ii. it is not a spouse or a charity, so it’s a taxable beneficiary of your will, and in the absence of other reliefs any money left to it will be taxed at 40%; and
iii. it suffers “ten-year charges” and “exit charges” at rates up to 6% - these will be the subject of a future blog.
An alternative type of trust is called an “immediate post-death interest” - usually abbreviated to “IPDI”. This happens where some person is entitled to income, from the date of the death. The good things about them are, firstly, that where the beneficiary entitled to the income is a spouse or civil partner, the gift to the IPDI is spouse exempt, and secondly, that there are no ten-year and exit charges. The bad thing about them is that they are taxed in tandem with that beneficiary’s inheritance tax affairs: which means they are added into the beneficiary’s tax estate – and therefore taxed at up to 40% – on the beneficiary’s death.
So, armed with all that background information, we can conclude:
1. a. that leaving anything non-taxable to a relevant property trust on the first death is a good thing, because the “bad” consequences of doing so are fairly limited, and the good consequence is that the money is protected from forming part of the second-death estate, and therefore avoids the 40% tax; and
b. that leaving anything that will be taxable to a relevant property trust on the first death is a bad thing because we suffer 40% tax on it straight away, unnecessarily; and
2. a. putting non-taxables onto an IPDI would be a bad thing, because we are wasting the spouse exemption, and aggregating those assets with the second death estate where they will [probably] eventually suffer 40% tax; and
b. putting taxables onto an IPDI is a good thing because we can use the spouse exemption to avoid tax on the first death.
So, in a big-money estate, that’s the best way to structure the will on the first death. Two flexible trusts in favour of the family as a whole, the first a relevant property trust for non-taxable assets, the second an IPDI for taxable assets.
And in a really complicated estate, one where you honestly don’t know whether there will be BPR or APR assets, or what their values might be, or whether all of them will get 100% relief or only 50% relief, you do something which on the face of it looks simpler, namely to have just one trust in the will, a fully discretionary one which takes everything. Then, when the first death actually comes and you have a perfect picture of the assets and their tax relief, the trustees of that trust “appoint out” an IPDI – something they are allowed to do within two years of the death – of the taxables, leaving a relevant property trust of the non-taxables.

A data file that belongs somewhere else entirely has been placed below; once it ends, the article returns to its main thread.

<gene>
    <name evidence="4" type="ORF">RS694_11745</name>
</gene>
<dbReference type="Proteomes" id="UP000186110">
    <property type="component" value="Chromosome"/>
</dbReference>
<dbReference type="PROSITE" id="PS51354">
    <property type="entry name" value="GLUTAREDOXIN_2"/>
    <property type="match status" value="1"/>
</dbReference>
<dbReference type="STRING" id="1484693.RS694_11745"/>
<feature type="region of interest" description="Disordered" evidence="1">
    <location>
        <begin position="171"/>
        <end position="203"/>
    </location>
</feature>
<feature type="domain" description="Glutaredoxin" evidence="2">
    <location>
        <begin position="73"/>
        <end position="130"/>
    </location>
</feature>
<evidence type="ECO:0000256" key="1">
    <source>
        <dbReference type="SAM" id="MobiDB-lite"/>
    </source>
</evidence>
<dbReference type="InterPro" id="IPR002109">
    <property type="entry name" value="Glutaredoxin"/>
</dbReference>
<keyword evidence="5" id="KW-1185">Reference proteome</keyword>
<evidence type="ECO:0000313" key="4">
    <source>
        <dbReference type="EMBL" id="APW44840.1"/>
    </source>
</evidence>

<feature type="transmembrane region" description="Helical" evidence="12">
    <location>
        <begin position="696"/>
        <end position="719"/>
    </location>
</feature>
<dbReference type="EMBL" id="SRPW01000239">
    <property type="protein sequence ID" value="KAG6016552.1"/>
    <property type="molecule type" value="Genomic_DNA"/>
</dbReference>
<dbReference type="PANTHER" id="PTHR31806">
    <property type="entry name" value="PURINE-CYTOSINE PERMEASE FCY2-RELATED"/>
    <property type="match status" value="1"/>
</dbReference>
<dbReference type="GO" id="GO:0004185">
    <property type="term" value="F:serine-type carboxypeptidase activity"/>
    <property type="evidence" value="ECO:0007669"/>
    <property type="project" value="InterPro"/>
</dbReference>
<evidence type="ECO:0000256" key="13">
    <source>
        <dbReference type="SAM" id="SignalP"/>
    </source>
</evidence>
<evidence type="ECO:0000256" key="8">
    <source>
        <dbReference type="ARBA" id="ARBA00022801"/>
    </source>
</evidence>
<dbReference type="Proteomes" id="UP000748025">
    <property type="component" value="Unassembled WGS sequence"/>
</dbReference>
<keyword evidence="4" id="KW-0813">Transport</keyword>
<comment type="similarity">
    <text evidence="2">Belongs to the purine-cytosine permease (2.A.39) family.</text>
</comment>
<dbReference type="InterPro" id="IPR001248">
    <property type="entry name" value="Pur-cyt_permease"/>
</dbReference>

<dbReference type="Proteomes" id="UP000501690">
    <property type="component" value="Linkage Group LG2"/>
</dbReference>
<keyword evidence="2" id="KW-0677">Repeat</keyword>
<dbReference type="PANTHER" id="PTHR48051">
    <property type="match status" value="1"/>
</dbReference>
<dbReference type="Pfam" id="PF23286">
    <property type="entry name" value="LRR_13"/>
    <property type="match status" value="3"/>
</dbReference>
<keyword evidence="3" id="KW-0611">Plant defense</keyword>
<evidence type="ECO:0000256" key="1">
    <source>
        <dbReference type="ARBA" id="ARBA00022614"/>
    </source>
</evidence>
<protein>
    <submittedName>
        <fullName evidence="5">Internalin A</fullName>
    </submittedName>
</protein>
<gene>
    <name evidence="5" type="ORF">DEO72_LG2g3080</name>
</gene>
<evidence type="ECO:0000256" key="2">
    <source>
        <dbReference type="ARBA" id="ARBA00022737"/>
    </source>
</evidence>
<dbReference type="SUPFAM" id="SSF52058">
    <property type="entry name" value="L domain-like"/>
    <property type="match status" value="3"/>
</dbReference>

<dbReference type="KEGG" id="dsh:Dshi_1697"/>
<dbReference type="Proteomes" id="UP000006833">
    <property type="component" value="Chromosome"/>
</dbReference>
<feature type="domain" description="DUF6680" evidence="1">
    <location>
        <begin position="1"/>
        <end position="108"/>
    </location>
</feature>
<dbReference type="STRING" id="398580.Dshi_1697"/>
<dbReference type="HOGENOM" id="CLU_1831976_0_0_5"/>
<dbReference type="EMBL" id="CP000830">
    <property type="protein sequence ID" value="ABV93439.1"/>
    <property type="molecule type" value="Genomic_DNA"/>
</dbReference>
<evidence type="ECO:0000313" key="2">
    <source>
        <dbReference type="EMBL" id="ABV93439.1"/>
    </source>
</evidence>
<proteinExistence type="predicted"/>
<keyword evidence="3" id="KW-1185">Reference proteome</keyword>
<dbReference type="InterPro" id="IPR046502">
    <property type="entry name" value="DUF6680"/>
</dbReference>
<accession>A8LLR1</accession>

Naturally, it doesn’t end there. You could still have a potential second-death IHT liability on the assets of the IPDI and on any assets owned by the survivor in his or her own name. That is where all the other strategies mentioned in my blog come in. In particular, the trustees of the IPDI need to think, on a regular basis, about whether they can afford to use the “large gifts” strategy in favour of lower generations of the family, without depriving the surviving spouse of assets he or she might need.
28 September 2013
Agricultural Property Relief is usually abbreviated to “APR”.
Agricultural assets are often free of inheritance tax. The rules are quite complicated, but very broadly:
A. Farmers get 100% APR on farmland and buildings which they farm themselves, if they’ve owned the land for 2 years. (100% relief means no tax to pay at all.)
B. Agricultural landowners usually get 50% APR on land which is tenanted by someone else, if they’ve owned the land for 7 years.
Remember that if you’re a farmer you’re also in business, so Business Property Relief is relevant to you, as well.
There are lots of things I could say about Agricultural Property Relief, but these are the highlights:
1. You only get APR on the “agricultural value” of your land. Agricultural value is what the property would be worth if it were only ever used for farming. For example, imagine you’ve got a farm which would be worth £1million to another farmer, but you’ve actually obtained planning permission to build some houses on it, and you intend to sell it for £2million to a developer for that purpose. The value is £2million, but you only get APR on £1million, and the other £1million is taxable.
2. Just like BPR (see Strategy 6), it is easy to “waste” (rather than “use”) your APR. So, my advice is the same as in the previous strategy, and here it is again in bold type:
DON’T WASTE YOUR “APR” WHEN YOU DIE!!!
As before, you “use” APR either by passing assets directly to a lower generation or by putting them on a first death discretionary trust, and you “waste” APR by leaving assets outright to a surviving spouse or civil partner.
27 May 2013